Issued in December, the report Poverty Alleviation and Food Security in Asia: Lessons and Challenges is based on the work of a team of experts led by the Policy Assistance Branch of the regional office. The study was financed by UNDP.
Poverty, as both a cause and an effect of food insecurity, continues to be a major challenge in Asia and the Pacific, where the bulk (75 percent) of the poor in developing countries is located. In this region, as elsewhere in the developing regions of the world, poverty is mainly a rural phenomenon: nearly three-fourths of the poor live in rural areas, with the large majority of them dependent on agriculture for employment and income. Agricultural growth thus offers a potentially enormous source of poverty reduction, particularly when the growth is broadly based.
Cover page of the publication
The study assesses recent experiences, policies and select issues on poverty alleviation in Asian developing countries. It shows that the preparation for success in food security and poverty alleviation, which the East Asian countries had made despite the recent financial crisis, was not merely the opening up to the world economy but also the laying of solid foundations for agricultural growth, rural transformation, and social development, especially basic education, nutrition, health care, land reform, and infrastructure. The report is thus useful and timely, as it not only brings out lessons learned, and hence informs country-specific food security policies, but also identifies programmes and measures that can be best carried out at the regional level.
In May, an Agricultural Recovery and Rehabilitation (AREP) roundtable meeting initiated a dialogue at the request of the Democratic People's Republic of Korea, which had asked for international assistance to restore the country's food grain production, gradually reduce its food aid and promote more diversified and environmentally sustainable farming and natural management practices. A subsequent mission from the FAO regional office went to DPR Korea to confirm the accuracy of initial AREP estimates of food grain requirements and production potential, the feasibility of AREP proposals for achieving food grain self-sufficiency, and the compelling cost-benefit logic of a gradual shift away from food aid. The mission also assisted in prioritizing AREP needs more clearly, in defining implementation arrangements, and in refining thinking about longer-term capacity building and the institutional assistance needs of the agricultural sector.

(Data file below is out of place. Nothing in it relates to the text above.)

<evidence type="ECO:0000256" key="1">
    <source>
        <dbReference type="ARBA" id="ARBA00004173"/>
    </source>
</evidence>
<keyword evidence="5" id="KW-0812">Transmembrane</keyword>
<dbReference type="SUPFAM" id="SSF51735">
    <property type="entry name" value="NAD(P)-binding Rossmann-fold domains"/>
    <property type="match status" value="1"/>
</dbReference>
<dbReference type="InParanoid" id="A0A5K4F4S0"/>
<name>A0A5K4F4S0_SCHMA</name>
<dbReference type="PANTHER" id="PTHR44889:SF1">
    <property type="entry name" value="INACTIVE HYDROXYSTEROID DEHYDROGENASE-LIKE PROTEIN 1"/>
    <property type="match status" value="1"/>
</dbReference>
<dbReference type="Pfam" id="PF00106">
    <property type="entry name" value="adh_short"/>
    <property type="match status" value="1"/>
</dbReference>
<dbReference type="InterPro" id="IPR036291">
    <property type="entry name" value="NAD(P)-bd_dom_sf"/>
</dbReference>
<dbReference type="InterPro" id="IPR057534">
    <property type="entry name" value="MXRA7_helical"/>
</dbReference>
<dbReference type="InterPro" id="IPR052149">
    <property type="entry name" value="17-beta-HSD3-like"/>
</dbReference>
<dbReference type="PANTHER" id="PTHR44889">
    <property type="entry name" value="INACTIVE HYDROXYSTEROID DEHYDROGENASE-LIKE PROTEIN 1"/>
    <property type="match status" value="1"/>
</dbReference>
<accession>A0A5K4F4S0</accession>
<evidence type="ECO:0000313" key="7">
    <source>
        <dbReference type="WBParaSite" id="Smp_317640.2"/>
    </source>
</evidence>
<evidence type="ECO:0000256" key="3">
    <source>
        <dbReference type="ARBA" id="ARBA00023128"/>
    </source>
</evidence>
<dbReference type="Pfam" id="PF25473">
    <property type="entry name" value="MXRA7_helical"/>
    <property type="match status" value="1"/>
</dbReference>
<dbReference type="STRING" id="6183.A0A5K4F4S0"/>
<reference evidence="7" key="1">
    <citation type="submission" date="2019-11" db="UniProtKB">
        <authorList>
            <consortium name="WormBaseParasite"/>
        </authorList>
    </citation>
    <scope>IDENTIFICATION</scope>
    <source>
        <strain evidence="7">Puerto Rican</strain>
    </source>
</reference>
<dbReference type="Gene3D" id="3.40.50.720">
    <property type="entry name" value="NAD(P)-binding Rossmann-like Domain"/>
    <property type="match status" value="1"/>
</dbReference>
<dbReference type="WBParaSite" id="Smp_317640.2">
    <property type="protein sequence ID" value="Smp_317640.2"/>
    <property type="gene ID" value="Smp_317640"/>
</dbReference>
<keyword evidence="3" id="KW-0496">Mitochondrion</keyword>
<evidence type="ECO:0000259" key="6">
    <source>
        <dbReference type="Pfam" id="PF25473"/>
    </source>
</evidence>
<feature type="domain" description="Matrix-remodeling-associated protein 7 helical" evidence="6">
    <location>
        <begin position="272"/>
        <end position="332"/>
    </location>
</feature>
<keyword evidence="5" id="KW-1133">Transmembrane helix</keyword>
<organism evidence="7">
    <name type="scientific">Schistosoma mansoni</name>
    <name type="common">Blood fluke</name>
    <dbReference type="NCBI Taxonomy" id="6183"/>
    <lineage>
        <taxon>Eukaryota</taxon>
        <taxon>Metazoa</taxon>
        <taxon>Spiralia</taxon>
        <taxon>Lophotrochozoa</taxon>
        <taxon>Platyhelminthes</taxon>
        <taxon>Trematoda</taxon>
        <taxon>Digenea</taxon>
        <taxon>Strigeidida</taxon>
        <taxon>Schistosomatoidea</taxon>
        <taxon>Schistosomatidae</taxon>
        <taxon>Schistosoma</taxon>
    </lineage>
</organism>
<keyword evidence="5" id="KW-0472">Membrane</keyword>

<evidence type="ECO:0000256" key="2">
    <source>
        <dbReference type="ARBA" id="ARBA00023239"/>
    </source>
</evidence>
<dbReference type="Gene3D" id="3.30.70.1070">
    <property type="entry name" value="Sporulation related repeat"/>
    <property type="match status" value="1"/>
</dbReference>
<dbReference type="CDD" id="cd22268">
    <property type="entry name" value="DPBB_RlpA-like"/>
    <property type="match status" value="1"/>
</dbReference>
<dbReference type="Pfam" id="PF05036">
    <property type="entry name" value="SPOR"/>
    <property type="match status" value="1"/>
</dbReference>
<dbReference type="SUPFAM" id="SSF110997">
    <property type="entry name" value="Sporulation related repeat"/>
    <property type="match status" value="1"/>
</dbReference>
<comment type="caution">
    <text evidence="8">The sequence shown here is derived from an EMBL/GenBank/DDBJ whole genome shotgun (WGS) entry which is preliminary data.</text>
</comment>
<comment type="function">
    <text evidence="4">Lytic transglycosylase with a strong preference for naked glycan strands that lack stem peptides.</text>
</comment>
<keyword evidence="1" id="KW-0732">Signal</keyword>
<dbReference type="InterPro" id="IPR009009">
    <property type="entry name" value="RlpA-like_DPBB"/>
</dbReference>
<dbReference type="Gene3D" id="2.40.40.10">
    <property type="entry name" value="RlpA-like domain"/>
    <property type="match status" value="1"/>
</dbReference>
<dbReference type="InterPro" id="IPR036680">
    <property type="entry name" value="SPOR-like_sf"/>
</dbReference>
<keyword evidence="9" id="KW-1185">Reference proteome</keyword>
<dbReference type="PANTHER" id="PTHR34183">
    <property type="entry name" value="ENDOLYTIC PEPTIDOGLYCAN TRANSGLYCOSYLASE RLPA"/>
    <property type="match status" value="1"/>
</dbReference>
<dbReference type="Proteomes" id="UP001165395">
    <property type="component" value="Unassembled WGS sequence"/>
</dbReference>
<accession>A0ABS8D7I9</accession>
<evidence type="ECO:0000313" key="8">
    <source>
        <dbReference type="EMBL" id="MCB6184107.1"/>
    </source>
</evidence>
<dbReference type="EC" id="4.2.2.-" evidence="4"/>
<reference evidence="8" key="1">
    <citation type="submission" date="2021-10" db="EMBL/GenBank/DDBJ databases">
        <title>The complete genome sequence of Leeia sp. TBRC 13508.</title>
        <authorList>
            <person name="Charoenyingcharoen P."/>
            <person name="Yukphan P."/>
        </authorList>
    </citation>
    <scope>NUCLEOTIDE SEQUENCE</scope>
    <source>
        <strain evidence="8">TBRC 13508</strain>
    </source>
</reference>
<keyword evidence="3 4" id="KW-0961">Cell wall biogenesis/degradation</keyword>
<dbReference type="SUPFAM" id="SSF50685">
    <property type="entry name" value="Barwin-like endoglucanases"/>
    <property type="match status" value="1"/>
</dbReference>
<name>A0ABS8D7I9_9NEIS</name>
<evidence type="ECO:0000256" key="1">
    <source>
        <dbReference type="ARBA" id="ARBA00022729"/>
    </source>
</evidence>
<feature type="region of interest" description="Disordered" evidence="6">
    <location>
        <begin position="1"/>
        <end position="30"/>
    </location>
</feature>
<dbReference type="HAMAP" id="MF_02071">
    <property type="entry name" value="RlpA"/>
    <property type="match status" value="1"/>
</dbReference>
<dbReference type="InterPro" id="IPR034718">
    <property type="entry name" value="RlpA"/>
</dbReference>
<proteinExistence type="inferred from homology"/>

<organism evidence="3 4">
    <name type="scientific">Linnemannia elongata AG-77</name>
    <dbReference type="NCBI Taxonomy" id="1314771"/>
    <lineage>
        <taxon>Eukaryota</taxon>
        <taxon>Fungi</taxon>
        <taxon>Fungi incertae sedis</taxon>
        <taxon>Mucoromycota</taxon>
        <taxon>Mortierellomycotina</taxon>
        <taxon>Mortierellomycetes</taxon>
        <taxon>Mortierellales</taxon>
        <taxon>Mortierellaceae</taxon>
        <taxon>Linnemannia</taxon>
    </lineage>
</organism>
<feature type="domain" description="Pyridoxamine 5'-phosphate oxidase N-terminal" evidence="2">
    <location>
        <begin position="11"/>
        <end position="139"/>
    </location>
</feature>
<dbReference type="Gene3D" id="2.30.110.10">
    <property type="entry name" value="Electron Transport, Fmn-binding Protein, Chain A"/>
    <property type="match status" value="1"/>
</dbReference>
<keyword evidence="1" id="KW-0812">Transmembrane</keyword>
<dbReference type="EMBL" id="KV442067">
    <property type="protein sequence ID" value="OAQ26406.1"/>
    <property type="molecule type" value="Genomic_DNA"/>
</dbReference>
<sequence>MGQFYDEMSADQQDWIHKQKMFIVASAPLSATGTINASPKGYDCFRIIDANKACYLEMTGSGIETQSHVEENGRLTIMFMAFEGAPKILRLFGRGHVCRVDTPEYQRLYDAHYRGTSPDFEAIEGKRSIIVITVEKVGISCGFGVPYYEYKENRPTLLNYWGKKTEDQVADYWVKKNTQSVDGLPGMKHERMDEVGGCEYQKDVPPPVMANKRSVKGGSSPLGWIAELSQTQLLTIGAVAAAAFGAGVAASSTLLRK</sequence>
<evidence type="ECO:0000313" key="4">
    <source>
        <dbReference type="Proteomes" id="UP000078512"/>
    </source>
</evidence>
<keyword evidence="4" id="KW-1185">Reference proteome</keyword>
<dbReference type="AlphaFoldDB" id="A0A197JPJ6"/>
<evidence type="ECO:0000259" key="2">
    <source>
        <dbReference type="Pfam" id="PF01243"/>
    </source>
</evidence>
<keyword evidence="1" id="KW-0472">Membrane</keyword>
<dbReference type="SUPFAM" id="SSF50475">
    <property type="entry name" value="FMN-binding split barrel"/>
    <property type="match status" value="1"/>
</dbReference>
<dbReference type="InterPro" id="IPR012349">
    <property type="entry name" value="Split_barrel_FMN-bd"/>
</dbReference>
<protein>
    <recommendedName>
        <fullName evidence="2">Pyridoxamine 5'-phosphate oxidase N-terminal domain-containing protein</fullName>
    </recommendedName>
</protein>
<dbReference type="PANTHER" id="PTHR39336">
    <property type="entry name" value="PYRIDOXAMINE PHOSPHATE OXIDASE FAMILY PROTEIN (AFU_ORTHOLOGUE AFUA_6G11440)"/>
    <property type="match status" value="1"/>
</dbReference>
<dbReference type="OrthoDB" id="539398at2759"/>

Besides a presentation of its activities, the mission report includes an overview of developments since the roundtable meeting, a discussion of the enabling environment for AREP, a description of the strategic framework for AREP assistance, and a summary of priority programme and project assistance requirements.
Ravaged by three decades of war, Cambodia confronts enormous development challenges: widespread rural poverty, poor transportation, marketing constraints and internal security problems have created an atmosphere of food insecurity in the country. In March, FAO fielded a multi-disciplinary mission to Cambodia to formulate a coherent policy framework and to devise viable agricultural sector strategies to solve Cambodia's food security problems and alleviate poverty. In addition, the mission identified areas of intervention at both policy and programme levels.
The draft report of the study, Agricultural Strategies and Policy Frame-work for Sustainable Food Security and Poverty Alleviation, was submitted to the Royal Government of Cambodia. It is still under examination by the Cambodian government and its development partners. A final version will be prepared in due course in consultation with the concerned parties.
Held in Auckland, New Zealand, from 31 August to 2 September, the Sub-regional Office for the Pacific (SAPA) organised a round-table meeting on the present and future implications of the Uruguay Round Agreements on agriculture and fisheries in the region. Given the low level of awareness on the subject by most Pacific island countries and in view of the complexities of the issues, one meeting was insufficient to build the necessary capacity. A follow-up round table on the same subject was held in the same place from 22 to 26 March 1999. It was attended by all FAO member countries from the Pacific. It enhanced the knowledge of the participants regarding the WTO Agreement and strengthened their position for future negotiations.